"Ask her to wait a
moment  I am almost done. "
Carl Friedrich Gauss (17771855),
while working, when informed that his wife is dying.
This page is to shamelessly promote knowledge
of my great great great grandfather, Carl Friedrich
Gauss. I am constantly amazed at how little he
is known in the United States. Almost no one outside
of the science community has ever heard of him, let
alone has any knowledge of the scope of his contributions.
I grew up knowing about Gauss because of my relationship.
Briefly, he had three sons. Two of them, Eugene
and Charles Wilhelm, came to the United States in the
1830s and settled in Missouri.
This site consists of selections from
my family's private collection that concern Gauss, himself,
plus links about Gauss from the Web. For more
information on some of his descendants, see my main
web site.
Gauss Links
If you know of a good link on Gauss, not displayed
here,
email
me, or
add it to the guest book, and I will put it here.
Books on Gauss
Guy Waldo Dunnington spent a life time
studying the work and life of Gauss. He corresponded
with Carl Wilhelm's son, William T. Gauss of Colorado Springs,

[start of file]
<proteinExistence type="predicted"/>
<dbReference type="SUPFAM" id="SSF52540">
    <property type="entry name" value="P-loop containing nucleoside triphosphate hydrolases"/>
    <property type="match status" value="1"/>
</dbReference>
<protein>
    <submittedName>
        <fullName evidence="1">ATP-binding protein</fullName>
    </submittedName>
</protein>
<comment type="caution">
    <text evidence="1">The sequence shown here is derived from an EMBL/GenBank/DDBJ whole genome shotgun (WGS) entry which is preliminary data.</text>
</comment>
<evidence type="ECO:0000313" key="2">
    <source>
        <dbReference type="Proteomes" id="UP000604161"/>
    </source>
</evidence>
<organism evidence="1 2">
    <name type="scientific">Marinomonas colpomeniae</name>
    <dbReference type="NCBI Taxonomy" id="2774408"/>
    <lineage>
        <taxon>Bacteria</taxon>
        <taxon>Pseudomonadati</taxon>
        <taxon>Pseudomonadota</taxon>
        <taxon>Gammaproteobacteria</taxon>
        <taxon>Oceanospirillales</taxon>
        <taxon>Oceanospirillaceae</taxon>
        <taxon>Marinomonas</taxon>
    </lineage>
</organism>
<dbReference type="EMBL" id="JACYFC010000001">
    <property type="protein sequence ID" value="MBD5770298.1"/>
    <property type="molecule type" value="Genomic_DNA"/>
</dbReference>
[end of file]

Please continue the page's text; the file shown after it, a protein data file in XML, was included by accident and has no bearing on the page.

CO, and my great aunt, Anne Durfee Gauss of St. Charles,
MO. You will find some of that correspondence on these
pages. Also on this page is an article written by
him in 1927 on the 150th anniversary of the birth of Gauss.
Books by G. Waldo Dunnington:
Carl Friedrich Gauss : Titan of Science
(New York, 1955). This is very hard to find.
It is probably only available in university libraries.
I have had some luck using used book searches, such as alibris
It contains a great deal of personal and genealogical information.
My father's evaluation: "It rambles some." The
Mathematical Association of
America has plans to reissue this book in the near future.
It was reissued in 2003.
Carl Friedrich Gauss:
Inaugural Lecture on Astronomy and Papers on the Foundations
of Mathematics, Translated and Edited by
G. Waldo Dunnington.
By William L. Schaaf:
Carl Friedrich Gauss: Prince of Mathematicians.
Written for high school students. Good idea of Gauss'
mathematical ideas for the layman.
I am currently reading the following:
W K B�hler, Gauss: A Biographical Study
(Berlin, 1981).
I am finding it quite rewarding. It is more concise
than the Dunnington biography, and, I think, an easier read.
It is currently available. Try one of the links
below.
Other references can be found by clicking
here.
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